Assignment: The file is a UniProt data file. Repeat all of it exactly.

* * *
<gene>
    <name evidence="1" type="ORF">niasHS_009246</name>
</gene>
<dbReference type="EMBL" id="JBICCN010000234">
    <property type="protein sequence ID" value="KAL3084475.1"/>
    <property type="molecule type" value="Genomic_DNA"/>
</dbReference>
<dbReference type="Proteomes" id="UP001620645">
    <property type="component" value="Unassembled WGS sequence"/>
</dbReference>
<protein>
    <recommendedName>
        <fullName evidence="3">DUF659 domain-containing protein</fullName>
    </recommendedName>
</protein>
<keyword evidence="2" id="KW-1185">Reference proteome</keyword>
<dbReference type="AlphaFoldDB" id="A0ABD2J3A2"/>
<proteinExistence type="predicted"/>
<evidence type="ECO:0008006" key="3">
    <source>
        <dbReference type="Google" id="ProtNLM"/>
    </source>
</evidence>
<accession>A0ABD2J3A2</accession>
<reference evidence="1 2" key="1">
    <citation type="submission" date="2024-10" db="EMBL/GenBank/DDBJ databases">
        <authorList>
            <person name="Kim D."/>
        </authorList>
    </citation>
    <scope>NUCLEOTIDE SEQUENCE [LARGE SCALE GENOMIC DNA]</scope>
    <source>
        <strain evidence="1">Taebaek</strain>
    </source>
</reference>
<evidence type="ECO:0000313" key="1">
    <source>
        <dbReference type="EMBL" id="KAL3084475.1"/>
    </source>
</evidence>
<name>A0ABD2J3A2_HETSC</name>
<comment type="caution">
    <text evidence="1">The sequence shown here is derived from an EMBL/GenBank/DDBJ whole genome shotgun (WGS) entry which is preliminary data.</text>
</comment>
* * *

<gene>
    <name evidence="1" type="ORF">niasHS_009246</name>
</gene>
<dbReference type="EMBL" id="JBICCN010000234">
    <property type="protein sequence ID" value="KAL3084475.1"/>
    <property type="molecule type" value="Genomic_DNA"/>
</dbReference>
<dbReference type="Proteomes" id="UP001620645">
    <property type="component" value="Unassembled WGS sequence"/>
</dbReference>
<protein>
    <recommendedName>
        <fullName evidence="3">DUF659 domain-containing protein</fullName>
    </recommendedName>
</protein>
<keyword evidence="2" id="KW-1185">Reference proteome</keyword>
<dbReference type="AlphaFoldDB" id="A0ABD2J3A2"/>
<proteinExistence type="predicted"/>
<evidence type="ECO:0008006" key="3">
    <source>
        <dbReference type="Google" id="ProtNLM"/>
    </source>
</evidence>
<accession>A0ABD2J3A2</accession>
<reference evidence="1 2" key="1">
    <citation type="submission" date="2024-10" db="EMBL/GenBank/DDBJ databases">
        <authorList>
            <person name="Kim D."/>
        </authorList>
    </citation>
    <scope>NUCLEOTIDE SEQUENCE [LARGE SCALE GENOMIC DNA]</scope>
    <source>
        <strain evidence="1">Taebaek</strain>
    </source>
</reference>
<evidence type="ECO:0000313" key="1">
    <source>
        <dbReference type="EMBL" id="KAL3084475.1"/>
    </source>
</evidence>
<name>A0ABD2J3A2_HETSC</name>
<comment type="caution">
    <text evidence="1">The sequence shown here is derived from an EMBL/GenBank/DDBJ whole genome shotgun (WGS) entry which is preliminary data.</text>
</comment>